John 1:41

He first found his own brother Simon, and said unto him, We have found the Messiah, which is, being interpreted, the Christ.
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Alcuin of York

AD 804
Or perhaps He does not actually give him the name now, but only fixes beforehand what He afterwards gave him when He said, You are Peter, and upon this rock will I build My Church. And while about to change his name, Christ wishes to show that even that which his parents had given him, was not without a meaning. For Simon signifies obedience, Joanna grace, Jona a dove: as if the meaning was; You are an obedient son of grace, or of the dove, i.e. the Holy Spirit; for you have received of the Holy Spirit the humility, to desire, at Andrew’s call, to see Me. The elder disdained not to follow the younger; for where there is meritorious faith, there is no order of seniority. ...

Augustine of Hippo

AD 430
Messias in Hebrew, Christus in Greek, Unctus in Latin. Chrism is unction, and He had a special unction, which from Him extended to all Christians, as appears in the Psalm, God, even Your God, has anointed You with the oil of gladness above Your fellows. All holy persons are partakers with Him; but He is specially the Holy of Holies, specially anointed. There was nothing very great in our Lord saying whose son he was, for our Lord knew the names of all His saints, having predestinated them before the foundation of the world. But it was a great thing for our Lord to change his name from Simon to Peter. Peter is from petra, rock, which rock is the Church: so that the name of Peter represents the Church. And who is safe, unless he build upon a rock? Our Lord here rouses our attention: for had he been called Peter before, we should not have seen the mystery of the Rock, and should have thought that he was called so by chance, and not providentially. God therefore made him to be called by an...


AD 735
This is truly to find the Lord; viz.to have fervent love for Him, together with a care for our brother’s salvation. He beheld him not with His natural eye only, but by the insight of His Godhead discerned from eternity the simplicity and greatness of his soul, for which he was to be elevated above the whole Church. In the word Peter, we must not look for any additional meaning, as though it were of Hebrew or Syriac derivation; for the Greek and Latin word Peter, has the same meaning as Cephas; being in both languages derived from petra. He is called Peter on account of the firmness of his faith, in cleaving to that Rock, of which the Apostle speaks, And that Rock was Christ; which secures those who trust in it from the snares of the enemy, and dispenses streams of spiritual gifts. ...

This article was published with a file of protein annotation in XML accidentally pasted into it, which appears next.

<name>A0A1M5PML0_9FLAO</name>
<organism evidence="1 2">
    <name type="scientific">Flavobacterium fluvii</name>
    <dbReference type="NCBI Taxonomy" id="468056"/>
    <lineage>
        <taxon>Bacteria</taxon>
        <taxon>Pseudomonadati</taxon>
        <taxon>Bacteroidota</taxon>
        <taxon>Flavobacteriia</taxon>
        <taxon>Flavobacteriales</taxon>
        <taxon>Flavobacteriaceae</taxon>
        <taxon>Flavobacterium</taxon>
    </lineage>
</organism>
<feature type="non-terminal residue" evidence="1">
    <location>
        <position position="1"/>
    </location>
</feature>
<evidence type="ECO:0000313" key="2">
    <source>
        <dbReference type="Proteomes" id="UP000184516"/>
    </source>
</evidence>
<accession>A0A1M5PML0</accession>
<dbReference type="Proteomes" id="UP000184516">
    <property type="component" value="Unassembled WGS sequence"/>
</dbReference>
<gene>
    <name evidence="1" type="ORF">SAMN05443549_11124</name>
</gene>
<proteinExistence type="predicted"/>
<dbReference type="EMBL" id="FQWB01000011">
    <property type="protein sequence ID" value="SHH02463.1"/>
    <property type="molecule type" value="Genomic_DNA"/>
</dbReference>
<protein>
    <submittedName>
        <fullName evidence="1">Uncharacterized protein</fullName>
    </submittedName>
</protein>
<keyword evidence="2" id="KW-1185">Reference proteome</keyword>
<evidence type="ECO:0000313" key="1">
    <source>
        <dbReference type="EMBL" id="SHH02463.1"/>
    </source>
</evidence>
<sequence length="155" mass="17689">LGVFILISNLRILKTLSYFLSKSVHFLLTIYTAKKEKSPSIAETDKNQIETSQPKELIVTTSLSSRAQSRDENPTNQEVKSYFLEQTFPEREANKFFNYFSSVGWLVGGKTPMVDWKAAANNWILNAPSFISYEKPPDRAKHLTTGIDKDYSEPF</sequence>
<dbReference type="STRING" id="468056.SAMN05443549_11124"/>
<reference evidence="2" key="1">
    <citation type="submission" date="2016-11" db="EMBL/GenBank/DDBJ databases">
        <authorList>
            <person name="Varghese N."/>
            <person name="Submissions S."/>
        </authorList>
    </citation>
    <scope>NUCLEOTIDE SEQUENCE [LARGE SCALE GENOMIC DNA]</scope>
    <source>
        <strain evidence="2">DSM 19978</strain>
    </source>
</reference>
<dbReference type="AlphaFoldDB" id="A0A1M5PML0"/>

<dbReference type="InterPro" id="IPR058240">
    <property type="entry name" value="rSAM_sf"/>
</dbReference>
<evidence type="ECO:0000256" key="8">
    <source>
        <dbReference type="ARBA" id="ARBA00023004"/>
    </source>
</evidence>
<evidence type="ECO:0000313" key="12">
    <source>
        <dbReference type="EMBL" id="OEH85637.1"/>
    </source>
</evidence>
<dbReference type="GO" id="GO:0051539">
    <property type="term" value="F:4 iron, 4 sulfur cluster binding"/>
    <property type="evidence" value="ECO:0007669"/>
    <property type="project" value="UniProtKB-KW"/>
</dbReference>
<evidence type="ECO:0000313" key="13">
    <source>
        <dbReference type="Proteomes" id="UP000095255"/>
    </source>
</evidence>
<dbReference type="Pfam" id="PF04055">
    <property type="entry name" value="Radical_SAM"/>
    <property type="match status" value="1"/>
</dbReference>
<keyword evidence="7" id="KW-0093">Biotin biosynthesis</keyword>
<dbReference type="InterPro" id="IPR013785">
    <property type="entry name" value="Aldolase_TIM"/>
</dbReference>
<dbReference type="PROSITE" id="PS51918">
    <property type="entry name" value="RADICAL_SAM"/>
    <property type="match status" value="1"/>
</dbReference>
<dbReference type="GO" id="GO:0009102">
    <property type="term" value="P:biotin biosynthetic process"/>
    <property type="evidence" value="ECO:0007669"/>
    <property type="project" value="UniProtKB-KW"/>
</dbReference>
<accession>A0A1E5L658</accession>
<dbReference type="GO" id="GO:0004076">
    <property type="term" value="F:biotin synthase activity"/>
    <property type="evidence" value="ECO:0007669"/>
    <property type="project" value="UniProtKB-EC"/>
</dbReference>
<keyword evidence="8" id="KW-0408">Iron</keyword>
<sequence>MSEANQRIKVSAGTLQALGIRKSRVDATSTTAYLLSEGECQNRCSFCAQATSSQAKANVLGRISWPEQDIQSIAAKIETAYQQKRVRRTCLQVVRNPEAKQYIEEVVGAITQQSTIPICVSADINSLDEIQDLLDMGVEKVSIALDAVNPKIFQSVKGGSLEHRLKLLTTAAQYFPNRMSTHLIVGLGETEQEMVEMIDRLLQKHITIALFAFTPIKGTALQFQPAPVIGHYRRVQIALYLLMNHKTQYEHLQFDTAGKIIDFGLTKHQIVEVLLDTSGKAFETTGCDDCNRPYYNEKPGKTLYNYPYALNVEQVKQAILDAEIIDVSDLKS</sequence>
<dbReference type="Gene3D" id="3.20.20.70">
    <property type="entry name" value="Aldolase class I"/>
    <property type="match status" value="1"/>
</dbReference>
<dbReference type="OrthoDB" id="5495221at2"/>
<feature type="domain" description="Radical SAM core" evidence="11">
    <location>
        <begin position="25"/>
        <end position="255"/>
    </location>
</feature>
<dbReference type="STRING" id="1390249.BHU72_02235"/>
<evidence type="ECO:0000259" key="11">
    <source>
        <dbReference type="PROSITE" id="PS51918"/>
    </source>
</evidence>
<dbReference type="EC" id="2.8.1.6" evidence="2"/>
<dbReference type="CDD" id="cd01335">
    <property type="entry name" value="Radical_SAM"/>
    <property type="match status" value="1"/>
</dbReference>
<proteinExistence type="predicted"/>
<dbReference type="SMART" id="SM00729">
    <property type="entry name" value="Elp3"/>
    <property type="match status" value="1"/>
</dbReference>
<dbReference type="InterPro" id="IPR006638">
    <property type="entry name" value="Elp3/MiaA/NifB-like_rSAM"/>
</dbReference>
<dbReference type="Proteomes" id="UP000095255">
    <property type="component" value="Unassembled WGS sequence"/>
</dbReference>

Cornelius a Lapide

AD 1637
He first findeth, &c. . . . the Christ, that Isaiah , the Anointed, not indued with corporeal anointing, but with spiritual grace, both that of the Hypostatic Union, as well as that grace which was habitual and specially excellent. This last was the grace by which as man He was created by God, and, as it were, Consecrated, first a priest, secondly, a teacher, thirdly, a prophet, fourthly, a king, fifthly, a lawgiver, sixthly, the Redeemer of the world. The Greek is τόν Μεσσίαν, i.e, that Christ, that Anointed One: the one, only, special Prophet, predicted by the rest, whom all were eagerly expecting as the Restorer of Israel. So Euthymius. We have found the Messiah, whom I and thou are most eagerly expecting. It would seem that both Andrew and Peter, partly from the prophetic oracles, and partly from the testimony of John , were inflamed with the desire of seeing Christ. For, as Bede says, "No one finds but he who seeks: he who saith that he hath found shows that he had been...